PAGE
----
Making this worse, there are two axes on a joystick, and potentially two joysticks to read. Unless you're clever, you have to do this poke-and-wait routine four times to get the numbers you need. Oh, and if both joysticks are in the "upper left" position, all four axes will be near zero, which will make all the reads finish quickly... And your player will go in that direction faster, which is disorienting!

Now that you understand the lunacy of the problem, here's some code to consider:

         SEP   $30
         LDAL  $E0C070
         LDY   #$60
         STZ   JoystkReadX
         STZ   JoystkReadY
Loop     LDAL  $E0C064
         BMI   XAOn
         BRA   XAOff
XAOn     INC   JoystkReadX
XAOff    LDAL  $E0C065
         BMI   YAOn
         BRA   YAOff
YAOn     INC   JoystkReadY
YAOff    LDAL  $E0C066
         BMI   XBOn
         BRA   XBOff
XBOn     NOP
XBOff    LDAL  $E0C067
         BRA   YBOff
YBOn     NOP
YBOff    BRA   Extra
Extra    DEY
         BPL   Loop

I'm not going to torture you with a line-by-line interpretation. I'll just say that this code - cribbed and then modified from those French hackers I mentioned a while back - is the only elegant way to solve a really gross problem.

What it does, is start four counts at once, and then it runs in a loop, checking all four axes in a row for a fixed amount of time. If a given axis reports "I'm done" (if the BMI or "branch on minus" instruction doesn't branch), it skips incrementing the counter for that axis. The really clever part is those NOP instructions: They waste just enough time in the CPU of the computer to be the equivalent of running an INC instruction, so the length of time spent in each iteration of the loop is exactly the same whether the computer incremented four counters, or two, or none, and the counts don't interfere with each other.

With this code, it costs the lowest possible fixed amount of time to read the joystick no matter what the position is. But that fixed amount is like a tax you pay in the CPU for using the joystick, and the CPU is a desperately limited resource. The hardware design that led to this software hack was probably the best they could do in 1986, especially to keep backward compatibility with games from earlier Apple II machines, but can you imagine doing this now? No. The operating system handles this sort of thing.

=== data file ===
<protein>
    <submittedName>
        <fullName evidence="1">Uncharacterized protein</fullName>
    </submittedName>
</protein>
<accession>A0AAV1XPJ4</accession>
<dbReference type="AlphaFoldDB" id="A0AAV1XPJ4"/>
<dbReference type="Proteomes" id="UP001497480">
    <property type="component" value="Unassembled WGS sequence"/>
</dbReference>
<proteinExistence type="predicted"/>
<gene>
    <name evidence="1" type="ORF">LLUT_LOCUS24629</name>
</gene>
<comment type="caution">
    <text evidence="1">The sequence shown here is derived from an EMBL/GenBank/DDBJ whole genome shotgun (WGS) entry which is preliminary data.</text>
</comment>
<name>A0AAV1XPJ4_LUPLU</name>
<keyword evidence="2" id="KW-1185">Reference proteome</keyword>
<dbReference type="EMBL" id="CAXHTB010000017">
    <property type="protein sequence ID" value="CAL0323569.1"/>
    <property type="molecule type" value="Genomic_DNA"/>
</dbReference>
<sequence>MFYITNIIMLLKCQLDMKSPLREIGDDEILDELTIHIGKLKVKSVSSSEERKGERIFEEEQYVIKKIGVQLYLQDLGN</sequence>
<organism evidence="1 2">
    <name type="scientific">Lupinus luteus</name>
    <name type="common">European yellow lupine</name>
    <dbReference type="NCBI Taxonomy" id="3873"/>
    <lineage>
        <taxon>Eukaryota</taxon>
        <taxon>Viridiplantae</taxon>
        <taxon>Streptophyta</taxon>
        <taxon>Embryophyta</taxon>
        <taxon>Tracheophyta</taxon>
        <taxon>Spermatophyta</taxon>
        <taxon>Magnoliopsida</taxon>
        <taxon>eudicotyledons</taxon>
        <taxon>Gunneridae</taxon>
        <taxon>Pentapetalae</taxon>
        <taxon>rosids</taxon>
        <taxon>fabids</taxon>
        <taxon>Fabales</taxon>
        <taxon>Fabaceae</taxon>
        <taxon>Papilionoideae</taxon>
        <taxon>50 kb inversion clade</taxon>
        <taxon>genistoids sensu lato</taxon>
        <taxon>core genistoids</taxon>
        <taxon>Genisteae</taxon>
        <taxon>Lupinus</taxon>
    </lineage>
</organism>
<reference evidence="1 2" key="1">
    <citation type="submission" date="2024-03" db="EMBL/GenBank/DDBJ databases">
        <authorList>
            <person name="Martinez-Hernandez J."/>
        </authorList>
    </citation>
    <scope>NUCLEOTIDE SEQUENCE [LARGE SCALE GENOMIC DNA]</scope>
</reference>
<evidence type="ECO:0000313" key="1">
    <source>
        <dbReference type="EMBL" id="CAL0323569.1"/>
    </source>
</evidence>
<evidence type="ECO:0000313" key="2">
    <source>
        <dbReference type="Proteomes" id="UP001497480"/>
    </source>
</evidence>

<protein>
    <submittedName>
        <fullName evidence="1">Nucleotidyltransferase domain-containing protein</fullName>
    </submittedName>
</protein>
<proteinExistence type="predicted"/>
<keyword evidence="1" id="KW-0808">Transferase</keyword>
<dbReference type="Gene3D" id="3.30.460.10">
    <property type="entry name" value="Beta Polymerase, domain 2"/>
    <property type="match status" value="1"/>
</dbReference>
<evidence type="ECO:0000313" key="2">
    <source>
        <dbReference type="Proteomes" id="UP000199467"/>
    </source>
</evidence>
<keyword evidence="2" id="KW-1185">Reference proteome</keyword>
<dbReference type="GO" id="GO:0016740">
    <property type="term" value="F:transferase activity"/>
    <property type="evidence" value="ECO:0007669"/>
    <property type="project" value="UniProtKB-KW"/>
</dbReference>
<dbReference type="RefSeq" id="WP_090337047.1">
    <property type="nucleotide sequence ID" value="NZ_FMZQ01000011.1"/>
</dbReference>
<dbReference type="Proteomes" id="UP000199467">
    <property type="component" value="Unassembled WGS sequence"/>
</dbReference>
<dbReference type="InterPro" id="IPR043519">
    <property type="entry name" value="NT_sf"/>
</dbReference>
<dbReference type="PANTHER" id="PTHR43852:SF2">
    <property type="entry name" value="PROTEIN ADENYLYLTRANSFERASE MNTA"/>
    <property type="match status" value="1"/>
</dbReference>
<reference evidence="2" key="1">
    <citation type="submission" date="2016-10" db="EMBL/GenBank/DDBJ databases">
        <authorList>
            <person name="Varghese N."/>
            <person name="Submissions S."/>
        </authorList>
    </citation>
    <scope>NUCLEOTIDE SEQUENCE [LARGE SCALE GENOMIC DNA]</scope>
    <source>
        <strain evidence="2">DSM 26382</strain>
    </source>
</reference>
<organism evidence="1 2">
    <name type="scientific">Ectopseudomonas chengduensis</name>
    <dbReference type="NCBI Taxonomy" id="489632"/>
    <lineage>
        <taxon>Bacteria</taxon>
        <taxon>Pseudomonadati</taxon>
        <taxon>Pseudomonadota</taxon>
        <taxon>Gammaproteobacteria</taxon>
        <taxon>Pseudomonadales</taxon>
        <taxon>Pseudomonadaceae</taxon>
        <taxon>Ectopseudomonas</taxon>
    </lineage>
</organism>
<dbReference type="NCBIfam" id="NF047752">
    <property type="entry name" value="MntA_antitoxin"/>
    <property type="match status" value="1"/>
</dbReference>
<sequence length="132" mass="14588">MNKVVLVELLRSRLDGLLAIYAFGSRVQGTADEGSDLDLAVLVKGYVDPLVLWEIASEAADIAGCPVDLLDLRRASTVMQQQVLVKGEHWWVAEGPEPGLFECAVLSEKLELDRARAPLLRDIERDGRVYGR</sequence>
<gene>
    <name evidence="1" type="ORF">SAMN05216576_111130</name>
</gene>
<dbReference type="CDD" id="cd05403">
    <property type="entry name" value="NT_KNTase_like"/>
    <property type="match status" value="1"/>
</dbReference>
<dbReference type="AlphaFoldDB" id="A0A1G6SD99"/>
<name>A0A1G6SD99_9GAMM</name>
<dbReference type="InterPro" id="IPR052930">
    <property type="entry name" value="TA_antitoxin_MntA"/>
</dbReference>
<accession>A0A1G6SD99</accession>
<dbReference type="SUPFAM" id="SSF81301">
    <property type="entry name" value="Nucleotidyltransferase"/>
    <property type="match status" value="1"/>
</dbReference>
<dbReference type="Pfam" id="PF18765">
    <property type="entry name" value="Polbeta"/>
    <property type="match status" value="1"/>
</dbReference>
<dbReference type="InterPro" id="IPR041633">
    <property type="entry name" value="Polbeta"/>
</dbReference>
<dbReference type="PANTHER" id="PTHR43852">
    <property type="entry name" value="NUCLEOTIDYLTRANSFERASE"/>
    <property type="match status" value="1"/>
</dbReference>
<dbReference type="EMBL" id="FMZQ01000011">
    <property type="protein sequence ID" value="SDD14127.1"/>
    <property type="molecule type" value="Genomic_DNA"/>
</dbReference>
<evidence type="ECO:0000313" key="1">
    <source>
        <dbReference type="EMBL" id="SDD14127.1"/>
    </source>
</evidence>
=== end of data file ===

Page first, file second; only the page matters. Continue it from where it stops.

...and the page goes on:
Today's approach is much simpler:

  1. Put "how to read joystick xinput dotnet" into a search engine.
  2. ?????????
  3. Done!

The Rez-Out Effect

Here's a slowed-down video of the (already slow) effect in Super Merryo Trolls:

This is our attempt to copy an effect in Super Mario World. The game console does it at 30 frames a second of course, but we managed to get the idea across.

It's relatively simple for how cool it looks. First it makes a backup copy of everything on the screen. Then it runs a loop of code that makes another screen-sized copy, this time replacing every odd pixel with the even one after it, using mask-and-shift code like we use for sprite drawing. Then it does the same thing for three-pixel intervals.

Those redraws are very CPU intense, which is why they're prepared in advance. From there, we run this code:

* Display 2x version
     LDX   #BackgPeaField+$8000
     LDY   #SHR
     LDA   #$77FE
     MVN   BackgPeaField+$8000,SHR

* Display 3x version